1630 - today: from the annus horribilis to the rebirth on the seven hills. Ferrere capital of honey and artisan salami.


Ferrere shares a particular characteristic with Rome: as the Capitoline city also stands on seven hills, one of which was the object of valorization in December 2018 with the creation of an equipped panoramic point (see Belvedere of Saint Secondo).

The village is about 20 km from the provincial capital, Asti, 40 km from Turin and 25 km from Alba: it is located on the border with the territories of Pianalto, Roero and the provinces of Cuneo and Turin.

It covers an area of 13.93 km² and has a population of about 1600 inhabitants.


The territory of Ferrere (formerly known as Ferraria) appears for the first time in a document in 1034: it is indicated as belonging to the count of Pombia (province of Novara).

In 1100, Ferrere was assigned by the Bishop of Asti to the noble family Garretti, who became lords for several centuries and here they built a first castle, then semi-destroyed and rebuilt higher: it is the Castelvecchio that now houses the schools, the town hall and the civic library.

The current appearance of the village, spread over the hills, derives from the events that characterized the village in 1630: before the invasion of the French and a bloody period of war, then - again in the same year - a disastrous flood invaded the whole valley. The annus horribilis of Ferrere ended with the outbreak of the plague that struck a large part of northern Italy.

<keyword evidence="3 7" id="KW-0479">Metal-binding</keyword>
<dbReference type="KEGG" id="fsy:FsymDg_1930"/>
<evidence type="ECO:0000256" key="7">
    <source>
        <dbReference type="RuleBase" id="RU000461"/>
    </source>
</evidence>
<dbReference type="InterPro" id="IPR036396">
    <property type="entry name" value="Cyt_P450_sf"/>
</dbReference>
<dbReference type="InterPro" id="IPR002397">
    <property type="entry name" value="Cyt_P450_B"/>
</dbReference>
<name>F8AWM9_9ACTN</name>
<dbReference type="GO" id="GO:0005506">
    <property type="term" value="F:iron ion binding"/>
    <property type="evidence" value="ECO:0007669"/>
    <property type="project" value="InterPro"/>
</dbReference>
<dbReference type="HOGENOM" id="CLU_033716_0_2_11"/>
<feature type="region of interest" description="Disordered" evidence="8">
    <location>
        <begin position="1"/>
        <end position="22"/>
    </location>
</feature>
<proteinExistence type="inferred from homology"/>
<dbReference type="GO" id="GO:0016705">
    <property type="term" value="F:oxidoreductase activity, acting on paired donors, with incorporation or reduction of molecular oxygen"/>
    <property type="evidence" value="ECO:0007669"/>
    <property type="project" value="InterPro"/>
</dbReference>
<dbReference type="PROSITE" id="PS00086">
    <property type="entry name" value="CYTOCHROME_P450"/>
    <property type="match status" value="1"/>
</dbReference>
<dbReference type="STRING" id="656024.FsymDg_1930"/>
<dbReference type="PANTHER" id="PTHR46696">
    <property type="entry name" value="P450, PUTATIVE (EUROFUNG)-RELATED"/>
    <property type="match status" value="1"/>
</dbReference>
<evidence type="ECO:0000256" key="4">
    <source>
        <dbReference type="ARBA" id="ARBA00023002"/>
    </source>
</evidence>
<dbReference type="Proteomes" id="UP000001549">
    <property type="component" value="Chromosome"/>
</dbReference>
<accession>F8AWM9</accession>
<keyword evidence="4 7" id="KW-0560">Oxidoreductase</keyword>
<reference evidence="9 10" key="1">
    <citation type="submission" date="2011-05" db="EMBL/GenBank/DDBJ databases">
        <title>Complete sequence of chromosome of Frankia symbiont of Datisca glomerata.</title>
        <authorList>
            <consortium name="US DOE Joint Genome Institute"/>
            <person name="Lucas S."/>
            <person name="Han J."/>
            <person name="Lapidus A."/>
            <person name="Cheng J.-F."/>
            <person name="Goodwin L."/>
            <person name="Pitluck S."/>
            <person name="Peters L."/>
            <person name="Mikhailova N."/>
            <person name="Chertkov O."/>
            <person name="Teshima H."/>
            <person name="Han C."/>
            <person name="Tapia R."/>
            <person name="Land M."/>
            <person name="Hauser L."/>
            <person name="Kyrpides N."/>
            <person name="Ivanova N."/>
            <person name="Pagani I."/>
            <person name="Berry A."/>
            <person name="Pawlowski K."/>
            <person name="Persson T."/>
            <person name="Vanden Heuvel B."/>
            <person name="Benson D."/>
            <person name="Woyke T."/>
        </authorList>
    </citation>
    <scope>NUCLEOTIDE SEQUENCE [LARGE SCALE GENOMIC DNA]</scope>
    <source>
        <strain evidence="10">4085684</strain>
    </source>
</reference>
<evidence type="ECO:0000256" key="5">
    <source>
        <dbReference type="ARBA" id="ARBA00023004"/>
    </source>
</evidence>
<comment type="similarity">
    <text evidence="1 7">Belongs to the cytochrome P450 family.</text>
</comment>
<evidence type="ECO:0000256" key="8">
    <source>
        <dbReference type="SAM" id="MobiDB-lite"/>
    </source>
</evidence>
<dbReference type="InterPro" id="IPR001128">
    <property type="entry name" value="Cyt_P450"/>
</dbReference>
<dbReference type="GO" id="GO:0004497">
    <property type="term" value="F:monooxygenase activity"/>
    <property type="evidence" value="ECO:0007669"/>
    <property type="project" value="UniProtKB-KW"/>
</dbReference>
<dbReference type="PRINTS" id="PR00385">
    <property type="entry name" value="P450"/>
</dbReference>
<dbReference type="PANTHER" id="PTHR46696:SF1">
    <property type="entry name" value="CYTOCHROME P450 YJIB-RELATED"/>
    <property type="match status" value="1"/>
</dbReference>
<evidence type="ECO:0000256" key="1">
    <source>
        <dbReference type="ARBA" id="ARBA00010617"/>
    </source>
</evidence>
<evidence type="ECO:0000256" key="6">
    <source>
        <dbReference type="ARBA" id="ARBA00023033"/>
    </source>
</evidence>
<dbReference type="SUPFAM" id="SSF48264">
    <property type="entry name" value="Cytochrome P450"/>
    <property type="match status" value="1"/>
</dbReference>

Sequence of nefarious events led many inhabitants to move from the valley to the surrounding hills, considering them to be safer places.

This led to a pulverization of the original nucleus of the village and the creation of many small communities, with as many churches, on the seven hills: it was in this period, in 1642, that the parish church of Saint Secondo was inaugurated.

The counts Garretti remained lords of Ferrere until 1851 (ie for 750 years): between 1780 and 1785 they built a second castle on the territory, without fortifications: it is the Castelrosso, now used as a retirement home for the elderly.

In 1851 all the properties of the Garretti passed to the Counts Gromis of Trana and then to Emanuele Montalcini, paternal uncle of the Nobel Prize Rita Levi Montalcini, who spent part of her youth in the village.

Montalcini finally sold its properties to the ferraresi keeping only the Castelrosso and its immediate adjacencies.


Food and wine and typical products.

You say Ferrere and think of honey: the precious food is celebrated in the Ferrere Miele event, much appreciated by the ferreresi and tourists.

Ferrere is also known for the production of cured meats and beef; typical dish is the Piedmontese mixed fry.

The town is home to the Associazione dei Produttori di Salame Cotto Monferrato.

To be seen.

Ferrere is dotted with chapels and churches scattered throughout the territory.

Among the most valuable buildings are the parish church of Saint Secondo, built in 1642 on the ruins of a former church destroyed by the flood of 1630, the deconsecrated Church of Confraternita dell'Annunziata, built in the sixteenth century and which today hosts cultural events, the Chapel of Saint Defendente (eighteenth century), that of Saint Rocco (seventeenth century) and still the church dedicated to Saint Secondo Martire, with adjacent belvedere.

The core of the village is Castelvecchio, a medieval structure that was initially turned into a silk spinning company and which today houses the schools, the town hall and the civic library.

Also, worth seeing is the Castelrosso, so called because probably painted red in the past, now used as a residence for the elderly.

For lovers of nature and relaxation it is a must stop at the Belvedere of Saint Secondo: inaugurated in December 2018 is characterized by the installation of the work of art "Ferro del Mare Padano" by Sergio Omedè.


Ferrere boasts the supremacy in the Asti region for the highest ratio of inhabitants to the number of hives.